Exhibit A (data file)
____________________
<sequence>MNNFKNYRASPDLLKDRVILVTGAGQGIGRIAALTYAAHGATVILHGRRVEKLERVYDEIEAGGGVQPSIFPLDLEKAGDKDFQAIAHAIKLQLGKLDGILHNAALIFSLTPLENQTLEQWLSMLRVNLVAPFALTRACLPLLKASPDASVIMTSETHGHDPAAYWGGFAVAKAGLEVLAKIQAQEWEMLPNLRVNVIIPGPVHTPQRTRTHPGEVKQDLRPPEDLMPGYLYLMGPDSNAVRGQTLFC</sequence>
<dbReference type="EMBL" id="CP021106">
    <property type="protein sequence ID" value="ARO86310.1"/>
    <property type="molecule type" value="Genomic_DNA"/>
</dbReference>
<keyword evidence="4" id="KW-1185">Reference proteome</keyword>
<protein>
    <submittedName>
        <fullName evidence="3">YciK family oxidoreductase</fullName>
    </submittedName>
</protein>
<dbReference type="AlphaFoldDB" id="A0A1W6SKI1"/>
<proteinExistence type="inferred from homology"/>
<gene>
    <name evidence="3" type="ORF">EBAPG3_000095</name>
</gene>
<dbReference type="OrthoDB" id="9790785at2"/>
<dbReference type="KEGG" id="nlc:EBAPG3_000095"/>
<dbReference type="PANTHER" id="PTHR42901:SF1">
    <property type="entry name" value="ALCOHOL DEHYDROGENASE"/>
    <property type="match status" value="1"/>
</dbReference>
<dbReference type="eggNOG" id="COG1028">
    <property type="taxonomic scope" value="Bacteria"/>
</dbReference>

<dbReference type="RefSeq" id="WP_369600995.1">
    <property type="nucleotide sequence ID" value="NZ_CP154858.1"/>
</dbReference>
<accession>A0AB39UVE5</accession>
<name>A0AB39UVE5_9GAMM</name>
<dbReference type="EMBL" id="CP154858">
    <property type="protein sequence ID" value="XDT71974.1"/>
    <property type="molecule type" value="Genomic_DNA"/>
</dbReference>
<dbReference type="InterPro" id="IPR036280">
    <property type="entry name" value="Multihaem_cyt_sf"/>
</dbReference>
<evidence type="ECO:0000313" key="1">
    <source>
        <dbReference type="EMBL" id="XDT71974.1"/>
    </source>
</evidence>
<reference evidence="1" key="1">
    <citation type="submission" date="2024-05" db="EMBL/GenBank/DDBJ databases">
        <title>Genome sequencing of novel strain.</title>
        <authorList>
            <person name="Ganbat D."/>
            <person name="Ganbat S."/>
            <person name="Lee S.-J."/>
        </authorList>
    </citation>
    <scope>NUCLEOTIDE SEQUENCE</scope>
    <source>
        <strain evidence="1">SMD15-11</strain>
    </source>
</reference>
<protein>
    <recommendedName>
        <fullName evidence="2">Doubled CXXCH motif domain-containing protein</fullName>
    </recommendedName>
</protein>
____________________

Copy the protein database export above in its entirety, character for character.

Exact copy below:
<sequence>MNNFKNYRASPDLLKDRVILVTGAGQGIGRIAALTYAAHGATVILHGRRVEKLERVYDEIEAGGGVQPSIFPLDLEKAGDKDFQAIAHAIKLQLGKLDGILHNAALIFSLTPLENQTLEQWLSMLRVNLVAPFALTRACLPLLKASPDASVIMTSETHGHDPAAYWGGFAVAKAGLEVLAKIQAQEWEMLPNLRVNVIIPGPVHTPQRTRTHPGEVKQDLRPPEDLMPGYLYLMGPDSNAVRGQTLFC</sequence>
<dbReference type="EMBL" id="CP021106">
    <property type="protein sequence ID" value="ARO86310.1"/>
    <property type="molecule type" value="Genomic_DNA"/>
</dbReference>
<keyword evidence="4" id="KW-1185">Reference proteome</keyword>
<protein>
    <submittedName>
        <fullName evidence="3">YciK family oxidoreductase</fullName>
    </submittedName>
</protein>
<dbReference type="AlphaFoldDB" id="A0A1W6SKI1"/>
<proteinExistence type="inferred from homology"/>
<gene>
    <name evidence="3" type="ORF">EBAPG3_000095</name>
</gene>
<dbReference type="OrthoDB" id="9790785at2"/>
<dbReference type="KEGG" id="nlc:EBAPG3_000095"/>
<dbReference type="PANTHER" id="PTHR42901:SF1">
    <property type="entry name" value="ALCOHOL DEHYDROGENASE"/>
    <property type="match status" value="1"/>
</dbReference>
<dbReference type="eggNOG" id="COG1028">
    <property type="taxonomic scope" value="Bacteria"/>
</dbReference>

<dbReference type="RefSeq" id="WP_369600995.1">
    <property type="nucleotide sequence ID" value="NZ_CP154858.1"/>
</dbReference>
<accession>A0AB39UVE5</accession>
<name>A0AB39UVE5_9GAMM</name>
<dbReference type="EMBL" id="CP154858">
    <property type="protein sequence ID" value="XDT71974.1"/>
    <property type="molecule type" value="Genomic_DNA"/>
</dbReference>
<dbReference type="InterPro" id="IPR036280">
    <property type="entry name" value="Multihaem_cyt_sf"/>
</dbReference>
<evidence type="ECO:0000313" key="1">
    <source>
        <dbReference type="EMBL" id="XDT71974.1"/>
    </source>
</evidence>
<reference evidence="1" key="1">
    <citation type="submission" date="2024-05" db="EMBL/GenBank/DDBJ databases">
        <title>Genome sequencing of novel strain.</title>
        <authorList>
            <person name="Ganbat D."/>
            <person name="Ganbat S."/>
            <person name="Lee S.-J."/>
        </authorList>
    </citation>
    <scope>NUCLEOTIDE SEQUENCE</scope>
    <source>
        <strain evidence="1">SMD15-11</strain>
    </source>
</reference>
<protein>
    <recommendedName>
        <fullName evidence="2">Doubled CXXCH motif domain-containing protein</fullName>
    </recommendedName>
</protein>